You have a fine opportunity to begin this operation in a striking and noble fashion, one which should produce the greatest effect. In the misfortunes Poland has just been undergoing, it is not possible that the confederates should have failed to receive aid, and tokens of attachment, from certain burghers, and even from some peasants. Imitate the magnanimity of the Romans, who were so careful, after the great calamities of their republic, to shower evidences of their gratitude upon foreigners, subjects, slaves and even animals who, during their misfortunes, had rendered them some signal services. What a fine beginning, in my opinion, it would be solemnly to confer nobility on these burghers, and freedom on these peasants; and this with all the pomp and circumstance needed to make the ceremony august, touching and memorable! And do not stop with this beginning. The men thus distinguished should ever remain the favourite children of the fatherland. They must be watched over, protected, aided and sustained, even if they are bad characters. At all costs they must be made to prosper all their lives, in order that, by giving this example to the public view, Poland may show all Europe what, in her time of victory, may be expected by anyone who dares aid her in her distress.
This gives a rough idea, intended merely as an illustration, of the way to proceed in order that everyone may see the road to any attainment open before him; to make all, while serving the country well, move by degrees toward the most honourable ranks; and to enable virtue to open all the doors that fortune is pleased to shut.
But all is not yet done; and the part of this plan that still remains to be described is undoubtedly the most embarrassing and difficult. It attempts to surmount obstacles against which the wisdom and experience of the most consummate statesmen have always failed. Nevertheless it seems to me that, if my plan were adopted, the very simple method I am about to suggest would remove all difficulties, prevent all abuses, and would in practice turn what seems to be a new obstacle into an actual advantage.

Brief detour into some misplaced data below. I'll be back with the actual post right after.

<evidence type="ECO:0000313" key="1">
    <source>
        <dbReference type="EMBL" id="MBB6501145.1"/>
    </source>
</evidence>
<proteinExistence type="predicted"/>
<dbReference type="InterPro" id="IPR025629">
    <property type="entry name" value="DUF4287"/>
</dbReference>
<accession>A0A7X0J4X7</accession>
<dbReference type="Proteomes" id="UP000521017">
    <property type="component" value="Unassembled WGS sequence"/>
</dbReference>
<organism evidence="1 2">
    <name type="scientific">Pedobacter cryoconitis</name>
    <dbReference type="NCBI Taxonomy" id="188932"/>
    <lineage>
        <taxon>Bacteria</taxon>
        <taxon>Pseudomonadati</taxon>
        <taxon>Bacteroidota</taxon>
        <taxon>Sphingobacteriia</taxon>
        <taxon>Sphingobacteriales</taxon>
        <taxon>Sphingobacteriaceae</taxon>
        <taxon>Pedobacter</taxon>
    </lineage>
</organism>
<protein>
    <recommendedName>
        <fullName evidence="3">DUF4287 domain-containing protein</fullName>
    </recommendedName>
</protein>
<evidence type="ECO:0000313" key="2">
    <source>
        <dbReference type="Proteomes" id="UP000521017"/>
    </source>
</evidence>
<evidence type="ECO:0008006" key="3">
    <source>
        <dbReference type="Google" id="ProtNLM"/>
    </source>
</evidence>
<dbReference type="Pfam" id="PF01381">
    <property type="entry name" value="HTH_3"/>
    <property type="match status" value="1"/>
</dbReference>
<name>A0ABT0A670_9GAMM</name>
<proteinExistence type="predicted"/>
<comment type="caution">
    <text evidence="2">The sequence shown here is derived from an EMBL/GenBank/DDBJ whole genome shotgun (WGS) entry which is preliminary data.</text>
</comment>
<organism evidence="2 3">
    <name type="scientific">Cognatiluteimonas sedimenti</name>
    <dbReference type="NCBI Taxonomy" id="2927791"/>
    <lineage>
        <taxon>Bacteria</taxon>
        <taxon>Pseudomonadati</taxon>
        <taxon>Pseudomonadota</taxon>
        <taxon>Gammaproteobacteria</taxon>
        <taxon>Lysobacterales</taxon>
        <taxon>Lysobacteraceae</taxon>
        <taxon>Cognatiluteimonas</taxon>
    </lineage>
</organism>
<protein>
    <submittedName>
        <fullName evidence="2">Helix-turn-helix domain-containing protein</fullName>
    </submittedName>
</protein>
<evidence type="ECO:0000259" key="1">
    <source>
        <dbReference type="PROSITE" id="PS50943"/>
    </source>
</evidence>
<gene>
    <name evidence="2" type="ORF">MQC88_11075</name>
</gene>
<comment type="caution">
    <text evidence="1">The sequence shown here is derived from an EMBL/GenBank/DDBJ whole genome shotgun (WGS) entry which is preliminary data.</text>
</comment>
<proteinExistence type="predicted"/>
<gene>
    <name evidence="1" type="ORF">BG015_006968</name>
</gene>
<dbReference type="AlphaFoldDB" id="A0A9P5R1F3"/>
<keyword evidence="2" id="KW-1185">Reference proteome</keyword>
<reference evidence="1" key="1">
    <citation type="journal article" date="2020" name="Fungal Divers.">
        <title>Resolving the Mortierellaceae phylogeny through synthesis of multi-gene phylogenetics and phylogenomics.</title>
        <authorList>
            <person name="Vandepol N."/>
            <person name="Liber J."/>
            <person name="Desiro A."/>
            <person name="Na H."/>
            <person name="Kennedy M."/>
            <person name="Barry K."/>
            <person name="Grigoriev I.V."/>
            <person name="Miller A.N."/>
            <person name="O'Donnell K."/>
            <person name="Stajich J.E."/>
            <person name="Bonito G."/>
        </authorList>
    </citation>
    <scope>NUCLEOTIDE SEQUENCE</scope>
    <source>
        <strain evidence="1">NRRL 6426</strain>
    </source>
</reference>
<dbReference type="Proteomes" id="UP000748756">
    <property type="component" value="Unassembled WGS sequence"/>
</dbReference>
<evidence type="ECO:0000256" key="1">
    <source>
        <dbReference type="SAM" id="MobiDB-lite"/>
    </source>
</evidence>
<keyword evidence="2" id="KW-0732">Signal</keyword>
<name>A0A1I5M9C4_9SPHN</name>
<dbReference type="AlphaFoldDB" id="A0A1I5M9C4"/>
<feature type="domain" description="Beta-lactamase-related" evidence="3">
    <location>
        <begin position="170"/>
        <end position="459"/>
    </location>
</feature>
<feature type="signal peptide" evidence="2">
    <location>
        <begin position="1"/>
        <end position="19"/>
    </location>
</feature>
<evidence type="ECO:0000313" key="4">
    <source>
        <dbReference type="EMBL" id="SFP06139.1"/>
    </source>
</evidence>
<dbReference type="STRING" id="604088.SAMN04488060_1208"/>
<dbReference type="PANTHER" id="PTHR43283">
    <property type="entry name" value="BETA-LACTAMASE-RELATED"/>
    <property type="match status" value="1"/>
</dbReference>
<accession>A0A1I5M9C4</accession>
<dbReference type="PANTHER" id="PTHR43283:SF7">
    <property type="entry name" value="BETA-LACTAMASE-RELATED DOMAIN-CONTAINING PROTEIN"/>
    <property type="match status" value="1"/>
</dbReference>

THE ELECTION OF KINGS
ALL these difficulties come down to the single one of giving the state a ruler whose selection will not cause trouble, and who will make no attempts against liberty. What makes this difficulty all the worse is that the ruler himself should be endowed with those great qualities needed by anyone who ventures to govern free men. An hereditary crown avoids trouble, but leads to slavery; election preserves freedom, but shakes the state with each new reign. This alternative is unfortunate; but before I speak of the means of avoiding it, allow me to reflect for a moment on the way in which the Poles ordinarily dispose of their crown.